President Barack Obama says his historic visit to Myanmar marks the next step in a new chapter between the two countries.

President Barack Obama meets with Burmese President U Thein Sein (R) at Yangon Regional Parliament (Kaung Htet/Getty Images)

Speaking after a private meeting with opposition leader Aung San Suu Kyi , Obama said he's seen encouraging signs of progress in the country in the past year. Those signs, he said, include Suu Kyi's release from house arrest and her election to parliament.

Long shunned because of a repressive military rule, a transition to democracy began last year after a nominally civilian government took office and began taking steps toward democracy.

Obama says ties between the U.S. and Myanmar will grow stronger if the moves toward democracy continue.

He is the first sitting U.S. president to visit Myanmar, which also is known as Burma.


Myanmar frees political prisoners in new amnesty

Myanmar has set free dozens of political prisoners around the country in an amnesty that coincides with the visit of President Barack Obama.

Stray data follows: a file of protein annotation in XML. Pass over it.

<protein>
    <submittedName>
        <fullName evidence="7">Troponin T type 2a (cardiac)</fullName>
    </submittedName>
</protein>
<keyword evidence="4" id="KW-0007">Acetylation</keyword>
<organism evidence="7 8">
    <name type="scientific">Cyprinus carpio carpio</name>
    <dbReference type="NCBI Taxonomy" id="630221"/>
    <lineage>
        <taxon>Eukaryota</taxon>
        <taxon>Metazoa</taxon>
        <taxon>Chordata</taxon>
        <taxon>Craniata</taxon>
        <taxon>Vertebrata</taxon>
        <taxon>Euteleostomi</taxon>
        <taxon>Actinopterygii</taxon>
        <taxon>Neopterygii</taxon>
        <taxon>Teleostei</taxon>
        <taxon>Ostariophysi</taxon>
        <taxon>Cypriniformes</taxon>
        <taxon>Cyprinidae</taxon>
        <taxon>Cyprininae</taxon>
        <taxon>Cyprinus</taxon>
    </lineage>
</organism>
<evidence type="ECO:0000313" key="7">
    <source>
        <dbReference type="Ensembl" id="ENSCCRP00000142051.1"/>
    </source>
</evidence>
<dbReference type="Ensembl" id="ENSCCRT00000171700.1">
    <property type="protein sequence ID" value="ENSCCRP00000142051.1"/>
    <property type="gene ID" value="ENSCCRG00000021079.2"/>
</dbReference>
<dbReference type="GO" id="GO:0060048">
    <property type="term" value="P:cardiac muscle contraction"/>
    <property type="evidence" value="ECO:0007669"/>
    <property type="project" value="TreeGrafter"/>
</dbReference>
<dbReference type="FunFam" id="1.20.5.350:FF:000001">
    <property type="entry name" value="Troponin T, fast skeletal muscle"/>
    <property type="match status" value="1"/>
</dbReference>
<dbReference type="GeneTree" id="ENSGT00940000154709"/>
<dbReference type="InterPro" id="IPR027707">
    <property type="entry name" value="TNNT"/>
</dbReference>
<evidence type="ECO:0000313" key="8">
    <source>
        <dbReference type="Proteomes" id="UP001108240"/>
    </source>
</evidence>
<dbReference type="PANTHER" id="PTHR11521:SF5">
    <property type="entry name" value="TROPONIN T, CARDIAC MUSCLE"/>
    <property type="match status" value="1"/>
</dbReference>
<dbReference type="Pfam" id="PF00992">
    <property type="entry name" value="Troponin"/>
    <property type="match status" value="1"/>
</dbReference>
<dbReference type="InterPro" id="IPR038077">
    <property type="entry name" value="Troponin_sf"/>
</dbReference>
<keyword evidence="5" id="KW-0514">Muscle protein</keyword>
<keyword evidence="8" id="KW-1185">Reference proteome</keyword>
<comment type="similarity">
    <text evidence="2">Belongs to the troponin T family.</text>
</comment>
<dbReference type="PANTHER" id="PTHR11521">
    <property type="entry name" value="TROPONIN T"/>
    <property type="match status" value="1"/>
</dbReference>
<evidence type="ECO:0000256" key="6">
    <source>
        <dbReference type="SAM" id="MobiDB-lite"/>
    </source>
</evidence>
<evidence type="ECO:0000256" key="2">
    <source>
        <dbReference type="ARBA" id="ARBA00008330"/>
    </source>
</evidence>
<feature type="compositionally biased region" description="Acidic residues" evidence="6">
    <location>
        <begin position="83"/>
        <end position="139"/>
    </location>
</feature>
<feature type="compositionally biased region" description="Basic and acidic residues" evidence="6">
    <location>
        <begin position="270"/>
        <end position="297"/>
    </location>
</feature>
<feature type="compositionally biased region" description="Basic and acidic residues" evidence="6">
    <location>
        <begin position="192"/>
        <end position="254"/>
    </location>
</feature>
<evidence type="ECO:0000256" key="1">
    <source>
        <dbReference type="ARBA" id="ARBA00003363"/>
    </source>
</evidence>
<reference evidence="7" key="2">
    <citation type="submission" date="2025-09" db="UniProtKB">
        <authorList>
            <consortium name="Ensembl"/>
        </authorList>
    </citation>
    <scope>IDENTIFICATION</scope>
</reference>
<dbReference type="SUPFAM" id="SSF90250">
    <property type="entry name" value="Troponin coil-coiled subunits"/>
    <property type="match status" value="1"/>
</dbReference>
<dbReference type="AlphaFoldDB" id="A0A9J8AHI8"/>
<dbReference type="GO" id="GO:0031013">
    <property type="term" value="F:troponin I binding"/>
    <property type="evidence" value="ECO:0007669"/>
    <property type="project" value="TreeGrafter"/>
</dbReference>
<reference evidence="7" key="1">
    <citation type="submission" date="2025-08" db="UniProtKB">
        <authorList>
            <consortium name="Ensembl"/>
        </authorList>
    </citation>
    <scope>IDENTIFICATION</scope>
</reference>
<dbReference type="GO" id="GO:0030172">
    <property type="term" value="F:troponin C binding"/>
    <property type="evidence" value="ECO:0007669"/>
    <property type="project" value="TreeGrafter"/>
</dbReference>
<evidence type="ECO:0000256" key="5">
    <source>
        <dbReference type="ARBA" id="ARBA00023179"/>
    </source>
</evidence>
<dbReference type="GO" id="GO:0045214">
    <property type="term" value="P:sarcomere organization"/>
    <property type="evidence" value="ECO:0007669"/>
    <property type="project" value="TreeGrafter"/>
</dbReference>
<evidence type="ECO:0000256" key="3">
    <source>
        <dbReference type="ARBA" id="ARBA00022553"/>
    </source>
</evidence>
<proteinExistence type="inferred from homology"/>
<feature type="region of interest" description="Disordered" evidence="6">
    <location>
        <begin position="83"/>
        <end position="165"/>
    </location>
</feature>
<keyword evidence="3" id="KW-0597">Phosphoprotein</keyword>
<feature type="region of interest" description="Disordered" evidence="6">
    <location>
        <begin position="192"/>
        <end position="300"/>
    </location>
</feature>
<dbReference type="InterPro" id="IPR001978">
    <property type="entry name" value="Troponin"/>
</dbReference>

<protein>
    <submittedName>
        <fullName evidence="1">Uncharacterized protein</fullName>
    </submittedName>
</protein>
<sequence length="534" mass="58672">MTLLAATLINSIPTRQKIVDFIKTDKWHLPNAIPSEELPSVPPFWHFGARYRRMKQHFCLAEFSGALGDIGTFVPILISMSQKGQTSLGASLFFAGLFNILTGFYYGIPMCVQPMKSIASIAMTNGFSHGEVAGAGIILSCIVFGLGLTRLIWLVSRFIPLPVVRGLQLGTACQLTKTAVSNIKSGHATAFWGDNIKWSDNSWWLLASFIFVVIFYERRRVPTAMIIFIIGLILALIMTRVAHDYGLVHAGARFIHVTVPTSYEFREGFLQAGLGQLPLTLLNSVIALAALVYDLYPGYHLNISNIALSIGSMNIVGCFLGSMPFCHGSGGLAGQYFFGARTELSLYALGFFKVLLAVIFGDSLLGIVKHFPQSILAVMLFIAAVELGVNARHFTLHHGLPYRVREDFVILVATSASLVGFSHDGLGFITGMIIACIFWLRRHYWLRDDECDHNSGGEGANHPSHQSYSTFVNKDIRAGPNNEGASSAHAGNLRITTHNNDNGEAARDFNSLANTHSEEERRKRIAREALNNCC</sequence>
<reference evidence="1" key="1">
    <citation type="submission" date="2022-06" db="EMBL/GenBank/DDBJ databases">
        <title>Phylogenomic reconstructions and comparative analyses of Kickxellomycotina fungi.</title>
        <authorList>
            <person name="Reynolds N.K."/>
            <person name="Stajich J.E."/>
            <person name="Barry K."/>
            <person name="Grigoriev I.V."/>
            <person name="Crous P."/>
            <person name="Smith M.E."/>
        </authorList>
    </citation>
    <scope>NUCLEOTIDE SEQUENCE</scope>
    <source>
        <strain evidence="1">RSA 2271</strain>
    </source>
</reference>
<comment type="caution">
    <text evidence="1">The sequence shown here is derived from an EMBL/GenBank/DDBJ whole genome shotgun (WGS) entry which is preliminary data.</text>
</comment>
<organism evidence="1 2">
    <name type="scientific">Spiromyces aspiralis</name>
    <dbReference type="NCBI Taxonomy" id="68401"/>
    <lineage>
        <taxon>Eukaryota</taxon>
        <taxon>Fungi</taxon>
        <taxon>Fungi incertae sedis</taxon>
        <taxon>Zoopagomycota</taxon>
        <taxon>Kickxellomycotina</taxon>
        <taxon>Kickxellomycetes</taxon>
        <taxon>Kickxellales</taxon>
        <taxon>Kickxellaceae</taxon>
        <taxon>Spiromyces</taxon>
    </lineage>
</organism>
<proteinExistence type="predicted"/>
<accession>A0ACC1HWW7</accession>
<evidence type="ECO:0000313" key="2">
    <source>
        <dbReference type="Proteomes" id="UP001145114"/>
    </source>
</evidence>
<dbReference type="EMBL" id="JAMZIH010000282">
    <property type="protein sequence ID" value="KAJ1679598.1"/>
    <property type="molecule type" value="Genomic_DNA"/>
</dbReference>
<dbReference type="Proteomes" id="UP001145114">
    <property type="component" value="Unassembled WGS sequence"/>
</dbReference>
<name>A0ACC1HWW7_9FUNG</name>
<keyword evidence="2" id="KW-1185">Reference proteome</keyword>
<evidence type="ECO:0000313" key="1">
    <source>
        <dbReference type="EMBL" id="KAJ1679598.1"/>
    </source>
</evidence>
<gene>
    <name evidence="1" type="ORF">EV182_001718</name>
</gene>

At least 44 political prisoners were among 66 detainees released today, including several prominent human rights activists, said former prisoner of conscience Soe Tun.

The amnesty order was announced by state television Sunday. It was the second this week and the latest in a string of prisoner releases since the reformist government of President Thein Sein took office last year.

Myanmar's government has long insisted that all prisoners are criminals and does not acknowledge the existence of political detainees.

However, Thein Sein's administration has made freedom for political prisoners one of the centerpieces of its reform agenda.

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